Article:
A speakers bureau that represents the best original thinkers,
writers, and doers for speaking engagements.
MARGOT LEE SHETTERLY’s Hidden Figures—the #1 NYT bestseller that inspired a #1 movie in America—is the true story of the black women mathematicians at NASA who helped fuel some of America’s greatest achievements in space. In talks, Shetterly celebrates these unsung heroes, teasing out issues of race, gender, science, and innovation against the backdrop of WWII and the Civil Rights Era.
Writer, researcher, and entrepreneur Margot Lee Shetterly is the author of Hidden Figures: The American Dream and the Untold Story of the Black Women Mathematicians Who Helped Win the Space Race, which was a top book of 2016 for both TIME and Publisher’s Weekly, a USA Today bestseller, and a #1 (instant) New York Times bestseller.
The film adaptation of her book—which became the number one movie in America—stars Taraji P. Henson (Empire), Octavia Spencer, Janelle Monae, Kirsten Dunst, and Kevin Costner. It was nominated for the Academy Award for Best Picture and Best Adapted Screenplay, and Octavia Spencer was nominated for Best Supporting Actress. To The New York Times, the film introduces viewers to “real people you might wish you had known more about earlier … [who] can fill you with outrage at the persistence of injustice and gratitude toward those who had the grit to stand up against it.” A television show is also in the works.
Shetterly is also the founder of the Human Computer Project, a digital archive telling the stories all of NASA’s “Human Computers,” women from all backgrounds whose work tipped the balance in favor of the United States in WWII, the Cold War, and the Space Race. Shetterly’s father was among the early generation of black NASA engineers and scientists, and she had direct access to NASA executives and the women featured in the book. She grew up around the historically black Hampton University, where some of the women in Hidden Figures studied. Her research has been supported by the Alfred P. Sloan Foundation and the Virginia Foundation for the Humanities. She is currently a scholar-in-residence at the University of Virginia, with joint appointments at the McIntire School of Commerce and the School of Engineering.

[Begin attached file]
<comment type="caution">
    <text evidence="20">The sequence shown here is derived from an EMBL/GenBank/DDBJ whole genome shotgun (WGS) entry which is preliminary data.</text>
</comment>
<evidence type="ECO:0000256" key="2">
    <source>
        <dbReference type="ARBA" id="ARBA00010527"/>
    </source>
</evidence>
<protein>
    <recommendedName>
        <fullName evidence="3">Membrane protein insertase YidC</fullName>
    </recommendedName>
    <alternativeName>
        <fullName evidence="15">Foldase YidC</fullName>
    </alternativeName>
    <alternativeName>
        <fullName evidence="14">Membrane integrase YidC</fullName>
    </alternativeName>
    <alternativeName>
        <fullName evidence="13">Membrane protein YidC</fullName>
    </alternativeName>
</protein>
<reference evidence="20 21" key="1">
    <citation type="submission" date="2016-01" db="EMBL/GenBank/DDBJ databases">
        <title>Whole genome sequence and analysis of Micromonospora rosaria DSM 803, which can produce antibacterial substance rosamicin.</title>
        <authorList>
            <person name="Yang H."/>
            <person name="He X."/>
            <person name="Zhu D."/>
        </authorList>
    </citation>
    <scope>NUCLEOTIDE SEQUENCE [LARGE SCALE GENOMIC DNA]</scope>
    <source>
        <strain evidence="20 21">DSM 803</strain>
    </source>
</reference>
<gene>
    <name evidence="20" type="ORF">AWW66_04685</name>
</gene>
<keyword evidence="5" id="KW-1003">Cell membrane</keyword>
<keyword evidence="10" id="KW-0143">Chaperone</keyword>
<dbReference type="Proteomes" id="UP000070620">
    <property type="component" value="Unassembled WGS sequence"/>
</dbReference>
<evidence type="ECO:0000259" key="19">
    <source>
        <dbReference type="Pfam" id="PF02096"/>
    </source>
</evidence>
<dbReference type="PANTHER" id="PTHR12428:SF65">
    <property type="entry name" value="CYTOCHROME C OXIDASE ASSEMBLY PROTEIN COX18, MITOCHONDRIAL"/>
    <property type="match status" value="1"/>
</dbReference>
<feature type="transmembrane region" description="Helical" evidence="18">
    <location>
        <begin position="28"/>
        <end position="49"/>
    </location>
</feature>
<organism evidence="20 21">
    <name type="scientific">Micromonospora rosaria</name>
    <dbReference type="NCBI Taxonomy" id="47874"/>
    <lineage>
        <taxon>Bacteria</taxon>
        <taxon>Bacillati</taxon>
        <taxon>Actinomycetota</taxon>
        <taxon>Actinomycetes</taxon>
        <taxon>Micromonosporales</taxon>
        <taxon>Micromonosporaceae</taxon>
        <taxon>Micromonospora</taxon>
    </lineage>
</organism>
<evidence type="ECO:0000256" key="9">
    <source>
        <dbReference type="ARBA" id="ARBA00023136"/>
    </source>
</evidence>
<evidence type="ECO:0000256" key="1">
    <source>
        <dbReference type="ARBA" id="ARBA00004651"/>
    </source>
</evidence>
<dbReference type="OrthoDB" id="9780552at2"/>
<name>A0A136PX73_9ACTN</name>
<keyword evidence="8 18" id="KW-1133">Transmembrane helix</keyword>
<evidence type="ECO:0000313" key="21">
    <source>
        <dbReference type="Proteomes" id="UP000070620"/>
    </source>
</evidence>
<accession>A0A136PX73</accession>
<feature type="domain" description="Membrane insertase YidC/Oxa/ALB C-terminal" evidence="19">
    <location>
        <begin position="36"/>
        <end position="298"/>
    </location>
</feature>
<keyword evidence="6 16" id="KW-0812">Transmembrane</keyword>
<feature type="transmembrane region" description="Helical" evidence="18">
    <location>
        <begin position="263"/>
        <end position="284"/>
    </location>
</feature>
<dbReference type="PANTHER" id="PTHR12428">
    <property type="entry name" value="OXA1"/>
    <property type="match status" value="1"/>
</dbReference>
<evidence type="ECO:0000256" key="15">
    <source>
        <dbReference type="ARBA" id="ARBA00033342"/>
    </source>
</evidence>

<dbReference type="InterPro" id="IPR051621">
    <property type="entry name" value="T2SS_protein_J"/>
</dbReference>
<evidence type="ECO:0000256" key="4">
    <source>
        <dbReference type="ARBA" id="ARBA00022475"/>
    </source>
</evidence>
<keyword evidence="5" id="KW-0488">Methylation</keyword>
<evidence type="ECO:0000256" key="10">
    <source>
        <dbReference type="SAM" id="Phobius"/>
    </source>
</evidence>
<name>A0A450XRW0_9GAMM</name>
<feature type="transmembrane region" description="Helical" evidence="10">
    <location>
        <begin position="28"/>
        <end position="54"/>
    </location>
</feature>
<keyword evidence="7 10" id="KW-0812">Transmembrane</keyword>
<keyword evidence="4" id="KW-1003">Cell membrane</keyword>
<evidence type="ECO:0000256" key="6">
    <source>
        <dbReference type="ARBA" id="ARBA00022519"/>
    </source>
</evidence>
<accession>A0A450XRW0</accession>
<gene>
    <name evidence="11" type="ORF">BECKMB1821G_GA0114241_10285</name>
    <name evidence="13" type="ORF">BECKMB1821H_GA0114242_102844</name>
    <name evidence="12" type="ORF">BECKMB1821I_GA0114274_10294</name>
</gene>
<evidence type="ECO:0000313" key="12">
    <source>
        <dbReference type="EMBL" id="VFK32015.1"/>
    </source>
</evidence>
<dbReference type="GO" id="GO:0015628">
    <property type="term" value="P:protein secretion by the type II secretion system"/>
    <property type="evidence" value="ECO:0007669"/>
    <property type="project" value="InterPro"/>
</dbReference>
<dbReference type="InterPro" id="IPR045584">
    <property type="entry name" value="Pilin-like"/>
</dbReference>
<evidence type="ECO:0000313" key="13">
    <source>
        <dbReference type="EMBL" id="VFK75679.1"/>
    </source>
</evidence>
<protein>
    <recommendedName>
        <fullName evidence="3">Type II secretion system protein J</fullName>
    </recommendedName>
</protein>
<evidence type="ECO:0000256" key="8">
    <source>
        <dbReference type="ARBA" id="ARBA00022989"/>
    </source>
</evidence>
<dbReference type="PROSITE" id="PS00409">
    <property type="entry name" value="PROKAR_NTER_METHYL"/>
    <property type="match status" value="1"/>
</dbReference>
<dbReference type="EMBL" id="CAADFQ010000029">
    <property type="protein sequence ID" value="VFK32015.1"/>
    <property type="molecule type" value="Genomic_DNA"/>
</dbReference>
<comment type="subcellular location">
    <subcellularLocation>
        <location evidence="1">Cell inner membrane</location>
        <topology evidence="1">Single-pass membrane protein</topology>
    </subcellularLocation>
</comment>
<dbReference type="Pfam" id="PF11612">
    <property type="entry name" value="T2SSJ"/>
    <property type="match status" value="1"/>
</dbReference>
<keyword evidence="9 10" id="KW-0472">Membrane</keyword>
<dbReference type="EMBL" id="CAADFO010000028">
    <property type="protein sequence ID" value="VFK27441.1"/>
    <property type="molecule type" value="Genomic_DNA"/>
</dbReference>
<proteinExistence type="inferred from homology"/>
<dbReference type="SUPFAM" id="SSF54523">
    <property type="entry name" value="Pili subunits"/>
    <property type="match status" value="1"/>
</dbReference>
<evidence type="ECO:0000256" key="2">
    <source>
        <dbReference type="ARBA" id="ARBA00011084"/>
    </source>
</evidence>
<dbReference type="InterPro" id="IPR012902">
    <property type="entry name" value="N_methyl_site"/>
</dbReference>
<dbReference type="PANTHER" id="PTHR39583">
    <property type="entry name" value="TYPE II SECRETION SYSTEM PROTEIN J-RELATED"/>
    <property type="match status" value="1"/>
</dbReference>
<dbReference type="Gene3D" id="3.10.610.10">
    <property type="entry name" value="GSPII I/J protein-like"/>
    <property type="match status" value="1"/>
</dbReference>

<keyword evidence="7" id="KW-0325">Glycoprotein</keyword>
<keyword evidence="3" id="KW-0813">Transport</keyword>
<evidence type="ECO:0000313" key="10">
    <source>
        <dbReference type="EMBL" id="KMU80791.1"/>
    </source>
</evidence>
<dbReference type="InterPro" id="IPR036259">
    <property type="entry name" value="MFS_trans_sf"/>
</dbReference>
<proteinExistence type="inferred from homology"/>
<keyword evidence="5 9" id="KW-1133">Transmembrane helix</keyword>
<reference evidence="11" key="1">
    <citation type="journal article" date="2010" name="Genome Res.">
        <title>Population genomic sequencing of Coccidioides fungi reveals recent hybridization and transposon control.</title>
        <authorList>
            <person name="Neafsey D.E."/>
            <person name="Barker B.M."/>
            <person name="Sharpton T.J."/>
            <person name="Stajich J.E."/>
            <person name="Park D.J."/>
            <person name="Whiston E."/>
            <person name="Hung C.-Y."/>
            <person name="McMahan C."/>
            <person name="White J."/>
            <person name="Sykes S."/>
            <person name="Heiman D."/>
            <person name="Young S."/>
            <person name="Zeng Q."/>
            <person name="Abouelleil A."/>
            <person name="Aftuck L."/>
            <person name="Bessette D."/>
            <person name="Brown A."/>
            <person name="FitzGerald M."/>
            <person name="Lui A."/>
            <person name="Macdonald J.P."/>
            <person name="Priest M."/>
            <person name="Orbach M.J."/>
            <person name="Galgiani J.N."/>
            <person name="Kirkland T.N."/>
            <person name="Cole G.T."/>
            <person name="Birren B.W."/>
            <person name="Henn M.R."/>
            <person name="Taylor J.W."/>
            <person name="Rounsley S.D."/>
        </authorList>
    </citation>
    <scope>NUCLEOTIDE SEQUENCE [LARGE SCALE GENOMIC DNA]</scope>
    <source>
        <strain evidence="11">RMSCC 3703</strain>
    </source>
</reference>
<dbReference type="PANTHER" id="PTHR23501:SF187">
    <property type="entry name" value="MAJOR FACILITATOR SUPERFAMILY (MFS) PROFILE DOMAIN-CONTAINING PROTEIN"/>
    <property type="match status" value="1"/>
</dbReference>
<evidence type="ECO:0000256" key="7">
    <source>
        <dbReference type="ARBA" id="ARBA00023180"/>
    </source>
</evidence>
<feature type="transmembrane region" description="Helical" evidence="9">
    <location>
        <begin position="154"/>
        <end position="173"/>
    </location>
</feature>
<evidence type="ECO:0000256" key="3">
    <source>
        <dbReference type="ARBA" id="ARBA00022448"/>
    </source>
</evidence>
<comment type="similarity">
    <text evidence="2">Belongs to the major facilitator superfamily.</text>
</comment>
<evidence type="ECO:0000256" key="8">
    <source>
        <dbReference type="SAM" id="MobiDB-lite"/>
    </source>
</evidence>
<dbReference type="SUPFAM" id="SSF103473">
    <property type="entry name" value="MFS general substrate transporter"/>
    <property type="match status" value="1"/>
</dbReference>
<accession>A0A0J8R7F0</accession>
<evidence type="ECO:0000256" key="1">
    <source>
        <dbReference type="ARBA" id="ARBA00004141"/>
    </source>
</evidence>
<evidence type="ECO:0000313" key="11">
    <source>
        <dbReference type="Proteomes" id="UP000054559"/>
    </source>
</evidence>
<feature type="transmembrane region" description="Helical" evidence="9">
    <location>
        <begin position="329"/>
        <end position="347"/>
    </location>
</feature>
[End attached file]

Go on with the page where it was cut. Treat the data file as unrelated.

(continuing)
Audiences of all backgrounds will be captivated by the phenomenal true story of the black “human computers” who used math to change their own lives—and their country’s future. Set against the rich backdrop of World War II, the Space Race, the Civil Rights Era, and the burgeoning fight for gender equality, this talk brings to life the stories of Dorothy Vaughan, Mary Jackson, Katherine Johnson, and Christine Darden, who worked as mathematicians at NASA during the golden age of space travel. Teaching math at segregated schools in the South, they were called into service during the WWII labor shortages. Suddenly, these overlooked math whizzes had jobs worthy of their skills at the Langley Memorial Aeronautical Laboratory, in Hampton, Virginia. Even as Jim Crow laws segregated them from their white counterparts, the women of this all-black “West Computing” group helped America achieve a decisive victory over the Soviet Union in the Cold War. They were part of a group of hundreds of black and white women who, over the decades, contributed to some of NASA’s greatest successes.
In this keynote, Margot Lee Shetterly talks about race, gender, science, the history of technology, and much more. She shows us the surprising ways that women and people of color have contributed to American innovation while pursuing the American Dream. In sweeping, dramatic detail, she sheds light on a forgotten but key chapter in our history, and instills in us a sense of wonder, and possibility.